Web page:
It’s all about that green! How funding for and availability of green spaces benefits communities of color

For our second blog of our Summer Blog Series, we are talking about urban greening!

Last month, GreenLatinos received a $4.75 million grant from the Bezos Earth Fund’s Greening America’s Cities initiative. The initiative, with a total commitment of $400 million, aims to create equitable access to green spaces in underserved urban communities across the United States.

Having green spaces is crucial for creating healthy, sustainable communities. Urban greening, which refers to making cities greener through sustainable public landscaping that offers mutual benefits for urban residents and their surrounding environment, plays a significant role in developing resilience to climate change. In addition, it is an effective strategy for enhancing environmental quality and mitigating extreme heat for low-income populations and communities of color. Studies demonstrate that these spaces, such as parks and community gardens, naturally cool the environment and contribute to overall community wellness.

With our latest grant, we will help bolster urban greening initiatives created by and for our member organization in Albuquerque, Chicago, and Los Angeles. These projects aim to enhance our community’s traditions, empower community members, and ensure equitable access to green spaces for historically underserved Latino/a/e communities.

Let’s explore where the disparity in access to green spaces comes from, why we need green spaces, and equity considerations when designing and implementing urban greening projects.

Racism at the Root

The legacy of segregation and displacement in the US has led to many communities of color living in areas with limited access to nature. Redlining is a specific policy that has led to the emergence of environmental and economic disparities among communities. It was a  discriminatory practice that prevented people of color from qualifying for home loans and other financial services and pushed them into underserved neighborhoods. Latino and Black residents who were targeted by redlining saw manufacturing facilities, warehouses, and highways increase significantly in their communities.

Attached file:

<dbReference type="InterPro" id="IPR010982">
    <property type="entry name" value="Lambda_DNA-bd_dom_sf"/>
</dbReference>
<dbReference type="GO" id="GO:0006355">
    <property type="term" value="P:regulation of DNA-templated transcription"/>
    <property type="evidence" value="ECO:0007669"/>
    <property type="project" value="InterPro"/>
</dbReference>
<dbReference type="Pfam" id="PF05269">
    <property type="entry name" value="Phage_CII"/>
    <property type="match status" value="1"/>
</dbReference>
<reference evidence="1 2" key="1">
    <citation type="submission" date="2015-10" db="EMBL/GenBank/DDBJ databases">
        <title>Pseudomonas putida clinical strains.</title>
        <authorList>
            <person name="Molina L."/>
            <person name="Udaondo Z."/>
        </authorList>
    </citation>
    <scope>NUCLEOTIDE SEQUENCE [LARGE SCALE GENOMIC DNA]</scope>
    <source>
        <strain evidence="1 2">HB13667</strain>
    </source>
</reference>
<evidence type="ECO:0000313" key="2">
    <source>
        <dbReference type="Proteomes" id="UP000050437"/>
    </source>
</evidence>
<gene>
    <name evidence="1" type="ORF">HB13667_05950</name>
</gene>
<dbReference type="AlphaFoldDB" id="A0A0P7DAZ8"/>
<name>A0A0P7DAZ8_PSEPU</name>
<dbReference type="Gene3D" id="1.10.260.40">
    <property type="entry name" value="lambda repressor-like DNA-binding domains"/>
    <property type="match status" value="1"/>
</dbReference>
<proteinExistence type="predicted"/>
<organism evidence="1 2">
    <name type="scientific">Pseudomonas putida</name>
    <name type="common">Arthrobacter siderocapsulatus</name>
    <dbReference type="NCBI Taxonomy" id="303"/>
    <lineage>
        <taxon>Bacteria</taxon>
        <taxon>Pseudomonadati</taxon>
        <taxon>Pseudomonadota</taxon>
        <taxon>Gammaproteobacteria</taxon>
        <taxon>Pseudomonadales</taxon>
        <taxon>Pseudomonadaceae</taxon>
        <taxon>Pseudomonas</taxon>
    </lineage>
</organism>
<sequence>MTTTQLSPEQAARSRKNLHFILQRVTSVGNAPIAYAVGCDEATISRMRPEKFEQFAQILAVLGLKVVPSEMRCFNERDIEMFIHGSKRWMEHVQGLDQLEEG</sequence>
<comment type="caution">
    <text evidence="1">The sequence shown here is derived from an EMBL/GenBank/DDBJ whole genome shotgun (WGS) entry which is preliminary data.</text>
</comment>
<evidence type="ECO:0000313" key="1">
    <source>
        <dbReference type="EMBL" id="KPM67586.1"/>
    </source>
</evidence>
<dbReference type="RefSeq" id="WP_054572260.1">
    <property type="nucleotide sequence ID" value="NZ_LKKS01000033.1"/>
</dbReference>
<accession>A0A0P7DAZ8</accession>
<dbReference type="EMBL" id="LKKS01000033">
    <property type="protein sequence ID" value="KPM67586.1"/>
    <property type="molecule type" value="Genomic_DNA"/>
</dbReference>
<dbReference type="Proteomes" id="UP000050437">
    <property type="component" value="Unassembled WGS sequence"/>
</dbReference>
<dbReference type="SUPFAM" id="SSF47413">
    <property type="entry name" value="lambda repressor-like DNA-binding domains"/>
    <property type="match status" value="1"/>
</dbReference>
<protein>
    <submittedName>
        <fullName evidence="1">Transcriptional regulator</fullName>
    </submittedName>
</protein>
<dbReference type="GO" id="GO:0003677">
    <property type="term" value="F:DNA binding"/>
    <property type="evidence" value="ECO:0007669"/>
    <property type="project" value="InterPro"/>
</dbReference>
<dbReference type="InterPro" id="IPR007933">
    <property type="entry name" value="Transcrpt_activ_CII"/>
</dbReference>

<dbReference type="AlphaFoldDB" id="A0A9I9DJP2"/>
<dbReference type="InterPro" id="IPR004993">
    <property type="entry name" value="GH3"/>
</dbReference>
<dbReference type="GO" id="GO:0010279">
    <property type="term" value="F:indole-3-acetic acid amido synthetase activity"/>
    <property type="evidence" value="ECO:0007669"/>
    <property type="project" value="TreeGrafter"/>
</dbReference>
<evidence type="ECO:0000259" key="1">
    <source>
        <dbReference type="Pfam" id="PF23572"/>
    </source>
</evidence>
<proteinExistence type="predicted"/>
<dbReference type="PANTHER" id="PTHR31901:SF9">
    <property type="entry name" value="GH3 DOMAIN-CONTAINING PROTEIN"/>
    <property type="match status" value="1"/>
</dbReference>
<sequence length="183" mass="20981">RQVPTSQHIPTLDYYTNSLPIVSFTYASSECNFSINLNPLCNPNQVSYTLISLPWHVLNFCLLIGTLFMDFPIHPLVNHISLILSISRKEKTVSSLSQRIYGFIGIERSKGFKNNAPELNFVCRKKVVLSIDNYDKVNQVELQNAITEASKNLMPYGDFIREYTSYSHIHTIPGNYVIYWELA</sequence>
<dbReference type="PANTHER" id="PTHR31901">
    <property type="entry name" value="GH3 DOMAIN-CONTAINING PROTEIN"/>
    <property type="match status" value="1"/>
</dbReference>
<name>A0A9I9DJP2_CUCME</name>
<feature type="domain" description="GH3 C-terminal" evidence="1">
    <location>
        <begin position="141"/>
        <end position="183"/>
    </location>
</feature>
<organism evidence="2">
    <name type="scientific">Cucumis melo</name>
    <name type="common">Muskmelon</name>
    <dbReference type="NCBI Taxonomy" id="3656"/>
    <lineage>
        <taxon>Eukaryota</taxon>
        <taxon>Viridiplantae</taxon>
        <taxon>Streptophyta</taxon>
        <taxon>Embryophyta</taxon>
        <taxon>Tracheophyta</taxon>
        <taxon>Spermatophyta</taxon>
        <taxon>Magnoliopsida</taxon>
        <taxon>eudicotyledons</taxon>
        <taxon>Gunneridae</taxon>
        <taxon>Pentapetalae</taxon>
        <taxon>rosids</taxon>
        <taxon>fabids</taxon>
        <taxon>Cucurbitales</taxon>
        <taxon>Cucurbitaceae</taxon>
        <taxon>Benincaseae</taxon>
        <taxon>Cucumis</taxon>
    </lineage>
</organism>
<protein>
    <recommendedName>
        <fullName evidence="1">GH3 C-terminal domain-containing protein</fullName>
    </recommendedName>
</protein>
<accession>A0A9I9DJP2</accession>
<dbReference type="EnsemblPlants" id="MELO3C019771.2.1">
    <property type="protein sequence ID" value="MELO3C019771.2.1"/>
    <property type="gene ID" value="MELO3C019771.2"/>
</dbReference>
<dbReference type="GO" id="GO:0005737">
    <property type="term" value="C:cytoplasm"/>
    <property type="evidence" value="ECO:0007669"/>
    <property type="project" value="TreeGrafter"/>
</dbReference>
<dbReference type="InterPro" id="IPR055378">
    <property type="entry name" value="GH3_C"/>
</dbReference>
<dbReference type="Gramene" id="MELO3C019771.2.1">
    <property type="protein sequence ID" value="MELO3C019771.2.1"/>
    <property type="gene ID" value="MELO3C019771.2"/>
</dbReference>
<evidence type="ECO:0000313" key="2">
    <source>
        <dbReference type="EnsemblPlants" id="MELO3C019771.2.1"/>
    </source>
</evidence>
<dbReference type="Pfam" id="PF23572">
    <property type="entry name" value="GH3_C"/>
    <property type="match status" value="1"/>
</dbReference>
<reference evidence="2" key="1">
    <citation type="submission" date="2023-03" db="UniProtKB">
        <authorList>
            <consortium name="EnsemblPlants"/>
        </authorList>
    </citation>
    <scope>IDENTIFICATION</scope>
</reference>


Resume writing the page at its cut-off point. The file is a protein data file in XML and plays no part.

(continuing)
This rapid urban industrialization contributed to the pervasiveness of buildings with surfaces that absorb heat and inhibited the development of green spaces. A study involving 108 U.S. urban areas revealed that temperatures in formerly redlined neighborhoods are approximately 36 degrees warmer than areas that did not experience redlining. Today's hazardous heat levels can be attributed to a combination of heat-trapping infrastructure, insufficient government investment, and limited access to green spaces that would otherwise help cool down the city.

In the US, access to green spaces is found to be linked to race, educational attainment, and wealth. In research conducted on 10 urban cities in the US, a robust positive correlation was observed between urban vegetation and higher education and income levels across the majority of the cities.There is extensive evidence proposing that low income communities or color tend to have disproportionately lower access to environmental amenities. According to a 2021 report published by the Trust for Public Land, communities of color have on average 44 percent less park acreage than predominantly white neighborhoods. Additionally, the report revealed that parks serving  low-income communities are, on average, four times smaller, with an area of 25 acres compared to 101 acres for parks serving predominantly high-income households.

Urban Heat Island Effect

During the hot summer months, densely populated cities become urban heat islands- regions with limited greenery that are vulnerable to increased heat absorption. Green spaces like parks and urban forests have a cooling effect through shade, water transpiration from plants, and surface water evaporation. However, urban areas with impermeable surfaces like buildings and parking lots offer little to no shade, resulting in higher temperatures. Materials used in cities, such as concrete sidewalks and asphalt pavement, reflect less sunlight and retain more heat compared to natural surfaces like permeable ground cover, trees and native flora. As a consequence, the urban heat island effect can lead to approximately 1–7°F higher daytime temperatures and around 2-5°F higher nighttime temperatures for cities than surrounding rural areas.

Urban heat islands increase health risks for residents in areas with limited green spaces. Rising temperatures worsen air quality, impacting communities of color and low-income households, who already have a higher incidence of asthma. The lack of affordable air conditioning options for low-income families further elevates their vulnerability to heat-related illnesses like heat exhaustion and heatstroke.